I know, I keep writing you the same letter, over and over again. I do it because I want to love you, and you're making it really hard for me to do that.
See, your submission guidelines? They are your cover letter to me, the author. When you put up guidelines that are poorly written, contain misspellings or grammatical errors, or make certain statements (which I will cover in the next section), I do not feel that you would take my writing seriously.
When your guidelines contain statements like, oh, this:
We do not send rejections. If you don't hear from us, then we didn't accept your story.
Due to the volume of submissions … it is difficult for us to reply to everyone. … We can only do as much as time allows.
I decide that you are probably rude and inconsiderate, and I count myself lucky that I discovered this before I sent you anything.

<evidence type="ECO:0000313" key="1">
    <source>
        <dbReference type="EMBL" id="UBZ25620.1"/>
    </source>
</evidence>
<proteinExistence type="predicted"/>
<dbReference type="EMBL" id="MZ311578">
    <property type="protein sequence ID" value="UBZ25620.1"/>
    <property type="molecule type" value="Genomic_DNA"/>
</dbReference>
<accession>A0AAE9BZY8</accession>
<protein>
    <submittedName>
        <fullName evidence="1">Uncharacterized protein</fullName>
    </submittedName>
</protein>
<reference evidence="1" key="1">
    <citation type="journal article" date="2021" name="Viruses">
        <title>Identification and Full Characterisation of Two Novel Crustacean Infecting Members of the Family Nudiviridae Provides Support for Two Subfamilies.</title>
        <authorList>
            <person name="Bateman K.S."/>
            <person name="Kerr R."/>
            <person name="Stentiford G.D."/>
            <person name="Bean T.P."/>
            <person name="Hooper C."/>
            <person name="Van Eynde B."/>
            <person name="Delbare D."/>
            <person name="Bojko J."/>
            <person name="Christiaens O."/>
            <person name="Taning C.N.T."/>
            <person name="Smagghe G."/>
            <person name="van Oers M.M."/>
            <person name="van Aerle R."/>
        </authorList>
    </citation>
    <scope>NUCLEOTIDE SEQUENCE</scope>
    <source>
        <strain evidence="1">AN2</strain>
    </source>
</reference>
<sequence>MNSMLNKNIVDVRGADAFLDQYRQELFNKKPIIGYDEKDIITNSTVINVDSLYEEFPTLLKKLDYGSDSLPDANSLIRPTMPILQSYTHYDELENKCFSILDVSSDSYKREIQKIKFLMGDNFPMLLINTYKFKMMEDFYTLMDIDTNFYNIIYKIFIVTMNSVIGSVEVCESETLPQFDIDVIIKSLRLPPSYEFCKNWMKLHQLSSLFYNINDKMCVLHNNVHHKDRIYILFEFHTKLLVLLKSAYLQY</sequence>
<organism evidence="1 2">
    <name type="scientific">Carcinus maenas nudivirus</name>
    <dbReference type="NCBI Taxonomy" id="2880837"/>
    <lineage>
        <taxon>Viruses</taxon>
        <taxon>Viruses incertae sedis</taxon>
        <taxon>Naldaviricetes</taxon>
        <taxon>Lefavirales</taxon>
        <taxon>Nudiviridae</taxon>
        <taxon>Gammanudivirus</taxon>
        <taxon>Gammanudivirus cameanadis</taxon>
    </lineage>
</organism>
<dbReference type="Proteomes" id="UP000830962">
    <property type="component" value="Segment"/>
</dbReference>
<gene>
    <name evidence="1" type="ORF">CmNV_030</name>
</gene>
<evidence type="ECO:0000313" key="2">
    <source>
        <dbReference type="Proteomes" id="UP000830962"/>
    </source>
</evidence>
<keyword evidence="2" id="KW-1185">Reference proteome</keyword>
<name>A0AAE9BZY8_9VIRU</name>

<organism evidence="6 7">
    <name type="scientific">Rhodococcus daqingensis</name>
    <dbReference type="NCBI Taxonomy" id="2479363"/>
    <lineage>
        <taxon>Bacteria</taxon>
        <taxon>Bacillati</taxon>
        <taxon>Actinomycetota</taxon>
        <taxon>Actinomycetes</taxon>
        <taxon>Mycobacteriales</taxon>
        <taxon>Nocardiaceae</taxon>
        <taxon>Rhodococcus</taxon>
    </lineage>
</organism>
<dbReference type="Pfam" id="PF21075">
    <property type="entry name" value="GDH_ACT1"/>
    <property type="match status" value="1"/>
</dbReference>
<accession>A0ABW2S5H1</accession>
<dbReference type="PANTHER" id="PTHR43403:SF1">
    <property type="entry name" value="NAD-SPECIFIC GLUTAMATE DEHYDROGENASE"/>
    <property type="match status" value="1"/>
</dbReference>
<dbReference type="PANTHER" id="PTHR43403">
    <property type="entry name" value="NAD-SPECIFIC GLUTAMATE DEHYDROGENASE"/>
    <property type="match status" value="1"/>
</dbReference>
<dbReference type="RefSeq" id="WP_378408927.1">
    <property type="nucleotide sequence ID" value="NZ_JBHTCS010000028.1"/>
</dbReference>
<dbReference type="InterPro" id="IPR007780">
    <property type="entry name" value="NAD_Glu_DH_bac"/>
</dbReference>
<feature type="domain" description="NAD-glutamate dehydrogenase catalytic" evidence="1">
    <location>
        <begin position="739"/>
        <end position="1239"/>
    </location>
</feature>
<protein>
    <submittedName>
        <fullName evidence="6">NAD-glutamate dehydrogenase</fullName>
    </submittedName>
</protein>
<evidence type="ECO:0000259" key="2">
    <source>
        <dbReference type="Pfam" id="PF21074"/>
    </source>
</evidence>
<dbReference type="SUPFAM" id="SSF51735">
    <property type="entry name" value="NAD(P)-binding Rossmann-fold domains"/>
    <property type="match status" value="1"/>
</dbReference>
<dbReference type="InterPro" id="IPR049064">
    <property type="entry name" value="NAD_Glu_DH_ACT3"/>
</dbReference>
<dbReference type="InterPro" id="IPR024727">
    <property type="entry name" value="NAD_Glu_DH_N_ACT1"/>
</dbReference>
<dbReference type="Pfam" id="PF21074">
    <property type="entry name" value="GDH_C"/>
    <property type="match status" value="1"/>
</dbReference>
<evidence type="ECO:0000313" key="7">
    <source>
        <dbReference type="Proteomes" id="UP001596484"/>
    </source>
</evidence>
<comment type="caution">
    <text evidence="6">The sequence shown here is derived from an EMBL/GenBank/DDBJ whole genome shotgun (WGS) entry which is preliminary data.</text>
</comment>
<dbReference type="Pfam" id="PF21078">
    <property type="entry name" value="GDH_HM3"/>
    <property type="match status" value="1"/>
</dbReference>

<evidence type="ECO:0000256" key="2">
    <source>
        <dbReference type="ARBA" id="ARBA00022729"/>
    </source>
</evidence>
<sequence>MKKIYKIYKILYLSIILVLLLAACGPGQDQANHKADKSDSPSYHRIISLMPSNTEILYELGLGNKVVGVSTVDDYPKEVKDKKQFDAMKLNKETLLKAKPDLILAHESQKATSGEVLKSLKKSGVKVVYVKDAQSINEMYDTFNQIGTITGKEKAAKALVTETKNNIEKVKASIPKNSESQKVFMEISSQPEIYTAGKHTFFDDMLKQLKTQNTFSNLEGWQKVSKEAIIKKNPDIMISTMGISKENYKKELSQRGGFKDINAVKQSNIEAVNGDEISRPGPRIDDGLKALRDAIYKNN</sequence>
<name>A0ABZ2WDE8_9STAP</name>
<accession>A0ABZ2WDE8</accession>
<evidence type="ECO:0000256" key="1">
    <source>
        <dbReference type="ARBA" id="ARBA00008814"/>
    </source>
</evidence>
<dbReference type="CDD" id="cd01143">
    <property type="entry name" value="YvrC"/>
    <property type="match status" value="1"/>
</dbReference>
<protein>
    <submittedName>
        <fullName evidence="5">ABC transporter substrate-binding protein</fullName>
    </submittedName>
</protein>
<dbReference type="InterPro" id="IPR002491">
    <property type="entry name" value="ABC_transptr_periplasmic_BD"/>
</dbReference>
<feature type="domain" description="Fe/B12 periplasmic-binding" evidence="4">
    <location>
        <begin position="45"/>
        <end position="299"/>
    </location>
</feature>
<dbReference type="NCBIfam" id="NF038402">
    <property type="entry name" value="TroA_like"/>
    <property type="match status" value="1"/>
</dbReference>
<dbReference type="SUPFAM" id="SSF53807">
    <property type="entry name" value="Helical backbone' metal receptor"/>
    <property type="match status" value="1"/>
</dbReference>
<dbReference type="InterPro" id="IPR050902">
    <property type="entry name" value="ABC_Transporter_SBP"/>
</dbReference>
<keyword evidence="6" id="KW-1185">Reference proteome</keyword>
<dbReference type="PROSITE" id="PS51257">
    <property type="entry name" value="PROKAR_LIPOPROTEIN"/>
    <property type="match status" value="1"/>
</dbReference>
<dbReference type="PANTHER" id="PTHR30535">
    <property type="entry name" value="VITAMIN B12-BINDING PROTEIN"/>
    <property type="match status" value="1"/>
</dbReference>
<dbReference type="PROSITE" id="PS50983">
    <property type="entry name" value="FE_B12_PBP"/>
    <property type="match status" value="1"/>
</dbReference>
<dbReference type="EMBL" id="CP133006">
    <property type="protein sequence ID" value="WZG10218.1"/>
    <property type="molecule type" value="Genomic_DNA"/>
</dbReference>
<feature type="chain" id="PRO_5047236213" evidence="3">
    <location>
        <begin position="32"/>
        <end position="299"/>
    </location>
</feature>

Unfair? Oh, yes, quite. Inaccurate? Possibly. And that is precisely my point, dearest publishers. I form my opinions and decide to send you my work, based solely on your cover letter–your guidelines–just as you would judge me.
There is absolutely no reason in the world that you cannot respond to each submission. There is no law stating that you must give a thoughtful, thorough, reasoned critique of each piece that comes into your possession — it's a nice thing to do, should you take that time and effort, but any writer worth their salt doesn't expect one. (I certainly don't, and when I get one, I'm always surprised and grateful.)
Please, take a good hard look at your guidelines and your response policies. Get someone else to look at them, too. Clarify them. Create templates and spreadsheets. Your potential authors do; you can, too.
wanting desperately to love you.